Articles Posted in Hypoxic Ischemic Encephalopathy

John Lipsey filed a lawsuit on behalf of his minor daughter, J.L., for injuries suffered by her at birth. The United States federal district court judge granted summary judgment in favor of the defendants who were sued for medical negligence under the Federal Tort Claims Act (FTCA).

On June 8, 2009, a criminal complaint was filed against Wenona White in federal court alleging charges of federal bank fraud. White was pregnant at the time with her tenth child. Lipsey was the father. White was scheduled to self-surrender to the U.S. Marshal on July 6, 2009, but she failed to appear in court and was not located until Sept. 10, 2009 when she was taken into custody.

Because White was 35 weeks pregnant by the time she was apprehended, the U.S. Marshals Service faced the challenge of finding a detention facility that was able to meet White’s late-pregnancy healthcare needs. The Marshals Service arranged for White to be housed at the Jerome Combs Detention Center (JCDC), a Kankakee County, Ill., facility that has an intergovernmental agreement with the Marshals Service. The JCDC had a full-time medical staff and a relationship with an obstetrics practice to handle the obstetric needs of its prison population.
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Elien Lorenzo received prenatal care from Dr. Nelson Alvarez-Reyes, M.D., an obstetrician employed by the federally funded clinic. During her prenatal care, she received several ultrasounds at this clinic. One of the ultrasound reports estimated a delivery date based on her last menstrual period. The calculation of the delivery date was more than three weeks earlier than the baby’s gestational age based on the measurements taken during the ultrasound test. Later test reports also showed the discrepancy of the projected delivery date.

Despite this information, Dr. Alvarez-Reyes induced labor more than four weeks before Lorenzo’s baby had reached full gestational age.

Before the delivery, the baby was shown to be under fetal distress. The baby was later diagnosed as having suffered hypoxic ischemic encephalopathy (HIE). The baby is now 4 years old and has developed mental delays, hearing loss and a seizure disorder.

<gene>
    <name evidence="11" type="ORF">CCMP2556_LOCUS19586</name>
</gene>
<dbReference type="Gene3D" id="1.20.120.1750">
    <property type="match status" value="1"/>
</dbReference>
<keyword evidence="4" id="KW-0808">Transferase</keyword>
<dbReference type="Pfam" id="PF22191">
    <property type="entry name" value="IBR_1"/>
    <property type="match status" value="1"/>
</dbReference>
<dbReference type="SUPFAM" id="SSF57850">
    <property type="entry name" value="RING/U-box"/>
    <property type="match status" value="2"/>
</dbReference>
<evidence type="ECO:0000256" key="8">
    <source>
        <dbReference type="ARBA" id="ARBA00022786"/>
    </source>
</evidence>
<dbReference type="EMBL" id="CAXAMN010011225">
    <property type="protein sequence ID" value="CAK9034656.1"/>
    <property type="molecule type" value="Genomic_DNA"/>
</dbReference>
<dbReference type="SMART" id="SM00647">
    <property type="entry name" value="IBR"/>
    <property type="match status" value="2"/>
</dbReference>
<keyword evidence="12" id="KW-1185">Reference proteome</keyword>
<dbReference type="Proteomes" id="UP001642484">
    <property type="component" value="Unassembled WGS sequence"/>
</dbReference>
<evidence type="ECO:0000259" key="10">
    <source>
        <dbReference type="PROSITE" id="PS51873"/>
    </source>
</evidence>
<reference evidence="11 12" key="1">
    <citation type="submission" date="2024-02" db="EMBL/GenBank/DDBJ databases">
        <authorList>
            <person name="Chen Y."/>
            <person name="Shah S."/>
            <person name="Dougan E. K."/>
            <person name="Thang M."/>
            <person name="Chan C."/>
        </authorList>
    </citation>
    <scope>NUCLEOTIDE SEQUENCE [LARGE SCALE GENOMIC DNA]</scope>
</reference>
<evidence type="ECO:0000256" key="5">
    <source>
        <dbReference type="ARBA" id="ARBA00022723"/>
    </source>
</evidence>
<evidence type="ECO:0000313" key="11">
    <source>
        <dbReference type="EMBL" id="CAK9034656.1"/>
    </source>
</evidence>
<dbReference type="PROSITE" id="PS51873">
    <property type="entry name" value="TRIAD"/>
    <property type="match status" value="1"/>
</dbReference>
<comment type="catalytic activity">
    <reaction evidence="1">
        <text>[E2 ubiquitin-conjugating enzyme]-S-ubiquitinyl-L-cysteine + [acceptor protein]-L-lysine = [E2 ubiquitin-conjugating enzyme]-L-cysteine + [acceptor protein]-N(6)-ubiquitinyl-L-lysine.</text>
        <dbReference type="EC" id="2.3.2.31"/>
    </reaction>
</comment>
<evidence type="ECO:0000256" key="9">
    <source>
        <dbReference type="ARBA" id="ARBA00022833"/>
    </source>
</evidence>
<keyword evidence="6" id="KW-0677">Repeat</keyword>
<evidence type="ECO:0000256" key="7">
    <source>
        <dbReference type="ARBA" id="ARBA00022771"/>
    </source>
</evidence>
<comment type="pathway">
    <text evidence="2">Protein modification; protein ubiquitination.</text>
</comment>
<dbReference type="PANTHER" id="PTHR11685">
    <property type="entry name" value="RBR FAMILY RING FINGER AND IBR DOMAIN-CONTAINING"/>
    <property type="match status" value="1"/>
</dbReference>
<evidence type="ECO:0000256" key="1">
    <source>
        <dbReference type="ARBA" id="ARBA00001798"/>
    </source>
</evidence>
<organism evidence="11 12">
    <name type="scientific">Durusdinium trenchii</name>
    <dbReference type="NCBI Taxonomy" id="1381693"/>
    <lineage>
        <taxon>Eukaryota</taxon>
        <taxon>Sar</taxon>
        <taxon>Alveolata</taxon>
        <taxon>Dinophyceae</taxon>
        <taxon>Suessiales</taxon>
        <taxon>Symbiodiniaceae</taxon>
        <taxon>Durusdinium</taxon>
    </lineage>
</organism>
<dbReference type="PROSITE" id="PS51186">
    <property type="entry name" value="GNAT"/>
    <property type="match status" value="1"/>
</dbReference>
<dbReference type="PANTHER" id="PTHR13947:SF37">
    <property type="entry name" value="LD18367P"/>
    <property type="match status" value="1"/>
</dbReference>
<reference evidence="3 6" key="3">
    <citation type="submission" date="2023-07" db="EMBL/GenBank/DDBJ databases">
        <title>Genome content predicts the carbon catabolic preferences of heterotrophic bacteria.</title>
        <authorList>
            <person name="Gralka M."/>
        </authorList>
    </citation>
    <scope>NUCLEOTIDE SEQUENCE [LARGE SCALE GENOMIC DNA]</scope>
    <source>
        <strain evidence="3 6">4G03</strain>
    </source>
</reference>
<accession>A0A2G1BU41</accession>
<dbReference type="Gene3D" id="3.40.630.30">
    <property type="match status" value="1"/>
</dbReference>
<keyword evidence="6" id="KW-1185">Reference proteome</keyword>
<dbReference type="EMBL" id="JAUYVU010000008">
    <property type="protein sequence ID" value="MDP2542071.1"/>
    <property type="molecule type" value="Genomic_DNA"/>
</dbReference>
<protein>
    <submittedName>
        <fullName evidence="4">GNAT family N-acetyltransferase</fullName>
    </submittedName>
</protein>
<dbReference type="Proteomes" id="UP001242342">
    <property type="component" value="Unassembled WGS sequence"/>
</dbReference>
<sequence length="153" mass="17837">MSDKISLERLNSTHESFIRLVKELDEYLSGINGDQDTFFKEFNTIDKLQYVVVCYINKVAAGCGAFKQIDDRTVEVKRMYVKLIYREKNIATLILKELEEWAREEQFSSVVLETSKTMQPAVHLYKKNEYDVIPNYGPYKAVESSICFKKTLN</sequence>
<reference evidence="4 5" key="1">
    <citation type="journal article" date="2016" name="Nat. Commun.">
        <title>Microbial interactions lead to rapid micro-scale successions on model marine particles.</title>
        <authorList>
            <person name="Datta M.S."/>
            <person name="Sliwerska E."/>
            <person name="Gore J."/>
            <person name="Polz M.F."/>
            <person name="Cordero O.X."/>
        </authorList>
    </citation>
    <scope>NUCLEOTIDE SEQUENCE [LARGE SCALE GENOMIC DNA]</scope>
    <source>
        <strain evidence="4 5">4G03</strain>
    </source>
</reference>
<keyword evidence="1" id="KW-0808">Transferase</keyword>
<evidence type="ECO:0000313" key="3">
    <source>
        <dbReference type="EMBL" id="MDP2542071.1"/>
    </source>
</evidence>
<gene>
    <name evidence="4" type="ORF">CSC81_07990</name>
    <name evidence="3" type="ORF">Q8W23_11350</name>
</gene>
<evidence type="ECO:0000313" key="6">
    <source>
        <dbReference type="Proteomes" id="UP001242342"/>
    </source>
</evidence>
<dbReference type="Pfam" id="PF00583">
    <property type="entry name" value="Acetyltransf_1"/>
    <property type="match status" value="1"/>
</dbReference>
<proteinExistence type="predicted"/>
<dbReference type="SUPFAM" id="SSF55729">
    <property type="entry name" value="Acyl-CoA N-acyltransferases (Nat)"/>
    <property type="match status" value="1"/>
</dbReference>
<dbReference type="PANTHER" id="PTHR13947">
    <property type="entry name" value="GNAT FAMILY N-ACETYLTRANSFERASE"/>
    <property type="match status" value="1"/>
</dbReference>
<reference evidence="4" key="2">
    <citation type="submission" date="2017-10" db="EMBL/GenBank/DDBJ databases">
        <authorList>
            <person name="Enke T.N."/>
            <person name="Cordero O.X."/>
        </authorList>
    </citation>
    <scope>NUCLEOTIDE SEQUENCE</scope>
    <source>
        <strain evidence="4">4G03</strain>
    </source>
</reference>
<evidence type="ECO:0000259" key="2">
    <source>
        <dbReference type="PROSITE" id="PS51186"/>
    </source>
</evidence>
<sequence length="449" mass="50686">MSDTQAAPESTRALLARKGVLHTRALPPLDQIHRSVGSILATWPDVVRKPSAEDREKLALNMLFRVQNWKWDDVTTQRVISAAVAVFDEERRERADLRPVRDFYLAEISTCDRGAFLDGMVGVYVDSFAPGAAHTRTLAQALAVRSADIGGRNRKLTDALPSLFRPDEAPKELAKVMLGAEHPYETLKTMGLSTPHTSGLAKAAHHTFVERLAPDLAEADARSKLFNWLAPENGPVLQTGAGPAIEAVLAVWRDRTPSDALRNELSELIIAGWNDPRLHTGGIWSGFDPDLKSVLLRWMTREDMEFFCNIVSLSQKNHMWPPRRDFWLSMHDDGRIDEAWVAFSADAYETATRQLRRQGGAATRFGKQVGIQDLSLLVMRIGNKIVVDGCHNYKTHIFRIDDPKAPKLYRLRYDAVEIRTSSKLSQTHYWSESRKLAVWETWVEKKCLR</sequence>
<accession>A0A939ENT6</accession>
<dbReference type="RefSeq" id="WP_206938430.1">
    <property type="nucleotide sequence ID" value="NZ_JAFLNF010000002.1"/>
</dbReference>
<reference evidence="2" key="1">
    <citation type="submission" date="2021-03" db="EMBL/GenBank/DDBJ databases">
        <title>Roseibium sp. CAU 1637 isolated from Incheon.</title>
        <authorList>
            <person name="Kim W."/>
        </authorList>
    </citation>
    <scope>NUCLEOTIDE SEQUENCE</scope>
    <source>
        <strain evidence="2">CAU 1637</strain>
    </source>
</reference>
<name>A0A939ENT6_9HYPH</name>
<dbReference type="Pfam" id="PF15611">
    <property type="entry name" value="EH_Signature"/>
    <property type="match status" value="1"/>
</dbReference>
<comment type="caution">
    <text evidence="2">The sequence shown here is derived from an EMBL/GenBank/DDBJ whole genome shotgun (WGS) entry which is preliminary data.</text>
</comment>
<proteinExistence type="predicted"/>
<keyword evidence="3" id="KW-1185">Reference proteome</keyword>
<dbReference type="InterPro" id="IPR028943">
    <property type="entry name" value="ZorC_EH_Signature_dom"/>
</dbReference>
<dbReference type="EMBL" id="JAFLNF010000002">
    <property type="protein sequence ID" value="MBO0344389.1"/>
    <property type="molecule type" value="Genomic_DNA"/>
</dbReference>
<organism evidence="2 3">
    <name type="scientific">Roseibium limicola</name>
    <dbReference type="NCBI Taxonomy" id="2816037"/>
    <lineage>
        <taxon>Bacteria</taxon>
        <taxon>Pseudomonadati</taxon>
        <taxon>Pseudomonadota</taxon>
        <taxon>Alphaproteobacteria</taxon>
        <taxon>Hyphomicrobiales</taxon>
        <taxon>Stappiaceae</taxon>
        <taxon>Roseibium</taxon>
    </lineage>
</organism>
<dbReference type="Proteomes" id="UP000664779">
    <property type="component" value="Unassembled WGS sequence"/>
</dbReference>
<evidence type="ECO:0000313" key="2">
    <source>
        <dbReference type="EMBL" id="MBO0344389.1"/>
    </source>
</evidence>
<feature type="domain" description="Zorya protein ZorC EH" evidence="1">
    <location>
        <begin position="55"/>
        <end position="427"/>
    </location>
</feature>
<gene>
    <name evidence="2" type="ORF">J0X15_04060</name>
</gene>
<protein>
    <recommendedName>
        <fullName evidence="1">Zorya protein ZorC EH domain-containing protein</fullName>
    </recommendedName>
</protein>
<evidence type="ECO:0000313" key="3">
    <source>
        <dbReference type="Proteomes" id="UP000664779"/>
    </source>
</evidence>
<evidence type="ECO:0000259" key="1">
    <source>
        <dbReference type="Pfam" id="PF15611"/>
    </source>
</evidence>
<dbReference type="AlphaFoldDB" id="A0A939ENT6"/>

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The mother, Doe, age 38, was 30 weeks into her pregnancy and considered in a high-risk pregnancy when she was admitted to the Roe Hospital due to preeclampsia. Several days later, during overnight hours, the fetal monitor showed severe late deceleration of her unborn baby, which continued for two hours. Despite orders for a STAT Caesarean section, the procedure was not performed until 90 minutes later.

Ms. Doe’s anesthesia wore off prematurely following the delivery. When the attending anesthesiologist attempted to intubate Doe, her abdomen filled with air. Doe subsequently coded and suffered profound brain damage. Ms. Doe lived in an institutional setting until she died almost six years later. She is survived by her husband and the baby who was delivered at that time and also suffered brain damage.

Ms. Doe’s sister, on behalf of her estate, her husband and her injured child, filed a lawsuit against the hospital and anesthesiologist claiming improper handling of fetal distress, late performance of the Cesarean section and negligent intubation.
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Vashti Daisley went to a hospital complaining of a lack of fetal movement during the late stages of her pregnancy. Dr. Donna Kasello, an obstetrician, performed a biophysical profile, which resulted in a score of two.

Dr. Kasello consulted a maternal-fetal medicine specialist, Dr. Kimberly Heller, and the patient later underwent a repeat biophysical profile, which resulted in a score of eight. Dr. Kasello discharged Daisley after 30 additional minutes of fetal monitoring.

The next day, Daisley’s treating obstetrician performed an emergency biophysical profile. The results were not reassuring, leading to the delivery of Vashti Daisley’s son by Cesarean section.
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Marla Dixon was admitted to a hospital in labor. Her obstetrician was Dr. Ata Atogho, a U.S. government employee. Dr. Atogho attended the delivery.

After the heartrate monitor of the fetus showed decelerations and poor variability, a nurse discontinued Pitocin and called Dr. Atogho who arrived sixteen minutes later. Dr. Atogho restarted the Pitocin. Dixon labored for another hour and a half.

Dr. Atogho then used a vacuum extractor to deliver Dixon’s baby son, who was born in a depressed condition with Apgar scores of one at one minute and four at five minutes.
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The United States will pay $5 million in a settlement to resolve a medical malpractice lawsuit alleging that physicians at a Florida naval hospital chose not to order a cesarean section despite signs and symptoms of fetal distress. As it turned out, the fetal distress caused the baby’s permanent brain damage.